Integration of public data bases for identifying highly vulnerable people in need of relief prioritization by the Estonian Rescue Board

The Global Risk Report (2016)  compiled from 750 security and defence world experts emphasized that high-risk of cyber terrorism act against Estonia might materialize in near future with damaging consequences for population and economy.

Type of disaster addressed: High-risk of man-made (cyber-attack) and natural hazards destabilizing Estonian society and protection of the most vulnerable groups at different administrative scales
Type of danger addressed: Exposure of entire population to disruption of social service provision and needs for prioritization the weakest groups through more precise information on rescue needs and more effective prioritization of   people’s safety, protection and care needs

Special vulnerable groups: Families with young children, lonely elderly, physically and/or cognitively impaired people, chronically ill, and the poor without means to evacuate themselves

Other groups / communities: Residents in neighbouring dwellings, industrial employees, visitors and tourists without knowledge skills

Tools or technologies used: Tools or technologies used    Utilization of public data bases, statistical data collation measures, modelling of future consumption of rescue services, building of resource reserves and staff deployment roasters for different hazard categories/ stratified by vulnerable people’s spatial and temporal distribution and risk levels, upgrades of emergency and preparedness guidelines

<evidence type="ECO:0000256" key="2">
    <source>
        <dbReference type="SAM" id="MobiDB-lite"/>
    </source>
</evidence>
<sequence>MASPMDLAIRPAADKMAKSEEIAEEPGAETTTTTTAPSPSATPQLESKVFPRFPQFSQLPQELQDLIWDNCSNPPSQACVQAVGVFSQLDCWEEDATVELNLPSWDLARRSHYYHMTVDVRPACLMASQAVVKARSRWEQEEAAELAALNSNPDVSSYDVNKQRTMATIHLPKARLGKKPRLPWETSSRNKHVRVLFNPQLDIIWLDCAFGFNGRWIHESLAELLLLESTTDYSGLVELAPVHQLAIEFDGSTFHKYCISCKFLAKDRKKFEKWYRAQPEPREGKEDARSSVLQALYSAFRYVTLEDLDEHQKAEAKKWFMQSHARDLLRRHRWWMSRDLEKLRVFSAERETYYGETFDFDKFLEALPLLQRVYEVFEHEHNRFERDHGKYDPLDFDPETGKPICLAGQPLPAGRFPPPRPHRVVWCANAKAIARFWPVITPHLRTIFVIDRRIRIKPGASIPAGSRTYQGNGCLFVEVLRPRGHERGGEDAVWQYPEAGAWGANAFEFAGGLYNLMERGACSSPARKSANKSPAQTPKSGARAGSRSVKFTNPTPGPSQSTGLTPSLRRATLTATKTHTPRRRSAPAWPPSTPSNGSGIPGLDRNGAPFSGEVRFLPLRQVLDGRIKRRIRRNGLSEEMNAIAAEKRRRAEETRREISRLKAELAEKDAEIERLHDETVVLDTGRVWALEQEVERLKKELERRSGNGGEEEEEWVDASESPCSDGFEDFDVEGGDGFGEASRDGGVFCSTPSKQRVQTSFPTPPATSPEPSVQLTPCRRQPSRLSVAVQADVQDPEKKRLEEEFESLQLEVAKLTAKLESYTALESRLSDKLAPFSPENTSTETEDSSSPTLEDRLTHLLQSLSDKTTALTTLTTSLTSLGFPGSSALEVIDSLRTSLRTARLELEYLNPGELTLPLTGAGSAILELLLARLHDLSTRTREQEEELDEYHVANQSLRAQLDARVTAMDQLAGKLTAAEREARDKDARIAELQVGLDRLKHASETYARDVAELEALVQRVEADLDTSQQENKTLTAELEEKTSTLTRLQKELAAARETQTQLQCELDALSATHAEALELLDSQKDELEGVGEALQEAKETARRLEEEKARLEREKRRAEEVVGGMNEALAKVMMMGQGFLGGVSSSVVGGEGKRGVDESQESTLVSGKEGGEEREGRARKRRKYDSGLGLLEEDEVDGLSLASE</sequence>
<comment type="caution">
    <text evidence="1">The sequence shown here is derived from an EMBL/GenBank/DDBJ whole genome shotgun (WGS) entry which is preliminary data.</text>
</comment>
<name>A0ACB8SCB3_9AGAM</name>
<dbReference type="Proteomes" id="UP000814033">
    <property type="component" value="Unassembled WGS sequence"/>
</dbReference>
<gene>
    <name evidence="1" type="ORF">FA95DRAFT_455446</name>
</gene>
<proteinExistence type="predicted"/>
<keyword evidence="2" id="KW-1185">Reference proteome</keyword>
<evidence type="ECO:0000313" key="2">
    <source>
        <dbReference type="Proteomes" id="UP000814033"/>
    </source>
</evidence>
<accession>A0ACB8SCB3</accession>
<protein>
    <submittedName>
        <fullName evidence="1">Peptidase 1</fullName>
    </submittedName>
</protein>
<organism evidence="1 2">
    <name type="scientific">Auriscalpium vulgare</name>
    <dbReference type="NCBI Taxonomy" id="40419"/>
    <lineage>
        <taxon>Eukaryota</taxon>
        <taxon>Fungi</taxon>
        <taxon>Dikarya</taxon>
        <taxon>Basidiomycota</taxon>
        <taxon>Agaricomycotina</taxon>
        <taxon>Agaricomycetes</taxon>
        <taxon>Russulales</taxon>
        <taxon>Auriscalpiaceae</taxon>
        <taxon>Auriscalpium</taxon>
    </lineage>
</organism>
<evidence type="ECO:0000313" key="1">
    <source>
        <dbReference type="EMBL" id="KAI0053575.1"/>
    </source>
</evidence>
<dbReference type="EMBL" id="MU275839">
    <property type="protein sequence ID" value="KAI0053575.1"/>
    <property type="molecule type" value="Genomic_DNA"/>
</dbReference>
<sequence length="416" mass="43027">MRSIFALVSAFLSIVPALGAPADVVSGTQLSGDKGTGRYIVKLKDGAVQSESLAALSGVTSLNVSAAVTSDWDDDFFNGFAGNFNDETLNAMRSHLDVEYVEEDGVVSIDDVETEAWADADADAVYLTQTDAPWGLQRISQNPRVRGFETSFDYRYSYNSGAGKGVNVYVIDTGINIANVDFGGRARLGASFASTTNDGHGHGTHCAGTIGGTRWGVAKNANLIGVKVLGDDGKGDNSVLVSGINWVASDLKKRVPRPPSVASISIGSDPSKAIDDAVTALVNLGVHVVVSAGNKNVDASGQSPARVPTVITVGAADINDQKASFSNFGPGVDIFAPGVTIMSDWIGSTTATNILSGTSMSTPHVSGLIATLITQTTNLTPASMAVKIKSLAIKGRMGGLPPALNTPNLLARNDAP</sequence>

Method of analysis: Scenario runs, modelling, statistical data aggregation measures, electronica, building of repositories workshops, action research (with researcher involvement)
Real-life condition: Global Risk Report (2016) where 750 security and defence world experts emphasized that high-risk of cyber terrorism act against Estonia might materialize in near future with damaging consequences for population and economy

Beneficiaries: The entire Estonian population and the entire EU

Innovation outcomes: 1) Empirically-validated improvements in human safety and security standards at all administrative levels, 2) lower percentage of population at risk of life loss and/or health-damage, 3) operational improvement in rescue effectiveness due to better knowledge of rescue needs 4) higher intervention robustness based on demand-driven reserve inventories and staff deployed evidenced in KPIs. 

 

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